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VAS

I thought I would never walk again

SUNDAY MAGAZINE
By Agnes Aineah | August 18th 2019
At 20, Caroline Nyawira has gone through the wringer but thanks to getting the correct diagnosis, she is finally putting her life back on track.

I was a happy-go lucky girl going about my life and making plans for my future when disease struck. My woes began with a simple cold in 2015. It then graduated to spells of dizziness and fatigue. There were days I would drag myself out of bed to class. I was in high school at the time. Some days, I just couldn’t get out of bed due to a swollen leg. On many occasions, school nurses gave me medicines that did very little to help. When I couldn’t keep up with others in class, my grandmother came for me in school and took me to her place in Nyahururu where she started tending to me. We went from one health facility to the other and each time walked away with drugs that did not help.

One particular night, at 1am, I woke up with an uncontrollable headache. They became habitual and they would leave me in a daze. That is when my parents took me to Mathari Consolata Hospital in Nyeri where I was admitted for two months without getting tested. A later diagnosis revealed that I was suffering from systemic lupus, a condition in which the body’s immune system mistakenly attacks healthy organs. It may attack the skin, kidneys, the brain and any other organ. A Second Former then, I had never heard of lupus and I struggled to understand what the doctors were saying. I was later traumatised when, after googling the disease, I found out that it couldn’t be treated but only needed to be managed. 

To manage my condition, I was admitted at the hospital for six more months, a time that I experienced the worst damage on my body. I developed large sores that left permanent marks on my body. That is why I am very careful how I dress to avoid showing the scars that look like deep holes on my thighs, hands and knees. We ditched the idea of surgery to fix the holes when my mother learnt that it was very expensive. The disease ravaged my muscles and I was in a wheelchair from June 2015. When I left the hospital in December the same year, I tried physiotherapy to strengthen my legs but it was too painful and I abandoned it. But a miracle happened. In 2017, I regained strength in my legs and could walk again.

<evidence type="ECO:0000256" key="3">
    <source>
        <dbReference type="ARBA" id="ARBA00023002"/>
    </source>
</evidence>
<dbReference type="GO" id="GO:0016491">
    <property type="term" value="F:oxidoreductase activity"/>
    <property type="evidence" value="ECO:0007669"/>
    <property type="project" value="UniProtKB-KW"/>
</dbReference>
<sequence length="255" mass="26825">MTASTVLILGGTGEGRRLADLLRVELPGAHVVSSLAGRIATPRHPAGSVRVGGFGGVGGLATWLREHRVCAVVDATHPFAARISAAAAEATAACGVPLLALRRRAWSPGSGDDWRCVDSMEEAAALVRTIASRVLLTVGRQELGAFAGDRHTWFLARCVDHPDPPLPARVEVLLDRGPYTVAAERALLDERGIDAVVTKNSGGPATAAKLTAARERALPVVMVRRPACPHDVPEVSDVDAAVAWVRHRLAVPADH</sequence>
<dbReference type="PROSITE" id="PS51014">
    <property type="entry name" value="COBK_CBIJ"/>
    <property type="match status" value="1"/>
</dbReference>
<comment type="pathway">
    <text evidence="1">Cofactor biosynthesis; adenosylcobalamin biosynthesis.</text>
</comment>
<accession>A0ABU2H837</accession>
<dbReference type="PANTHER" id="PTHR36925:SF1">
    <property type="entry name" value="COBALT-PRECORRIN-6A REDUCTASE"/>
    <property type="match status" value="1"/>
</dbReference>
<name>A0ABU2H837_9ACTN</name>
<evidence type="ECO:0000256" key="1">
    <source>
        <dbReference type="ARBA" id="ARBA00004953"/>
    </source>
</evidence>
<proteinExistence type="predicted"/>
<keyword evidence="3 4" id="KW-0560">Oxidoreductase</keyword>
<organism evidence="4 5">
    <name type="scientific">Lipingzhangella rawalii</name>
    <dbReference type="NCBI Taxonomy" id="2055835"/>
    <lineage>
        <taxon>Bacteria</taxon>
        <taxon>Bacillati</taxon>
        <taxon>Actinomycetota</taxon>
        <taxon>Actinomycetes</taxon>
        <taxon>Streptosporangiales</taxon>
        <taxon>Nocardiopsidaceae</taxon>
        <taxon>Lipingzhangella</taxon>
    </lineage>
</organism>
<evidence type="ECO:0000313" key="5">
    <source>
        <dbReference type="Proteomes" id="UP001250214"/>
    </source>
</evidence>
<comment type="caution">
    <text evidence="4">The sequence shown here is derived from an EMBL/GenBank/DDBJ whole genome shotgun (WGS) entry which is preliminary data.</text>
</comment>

I am a first-year commerce student at KCA University. My scars are the reason I don’t stay in the university hostels with my friends like I always dreamt of doing. I don’t want people to keep asking questions about the wounds.

I now manage my lupus by visiting the clinic every month and taking my medication every day. My biggest struggle is being focused on my studies while battling this disease. There are days that I never get out of bed because of extreme fatigue. But when I am healthy, I push myself to achieve what I can’t when I am sick. It is also a very expensive disease. I spend up to Sh15, 000 monthly on medication, something that strains my parents since NHIF doesn’t cover the cost.

I have also mastered my body enough to know when I am getting sick. First, my legs, hands and face become swollen; then I get extremely weak and fatigued. Sometimes, a friend points out a rash on my face. It is the butterfly rash common in lupus patients. Whenever I think I can’t manage the bout on my own, I call some of my relatives who stay in Nairobi to check on me. I am grateful that I have people just a phone call away. I know I am not alone thanks to a network of lupus patients on Facebook and WhatsApp.

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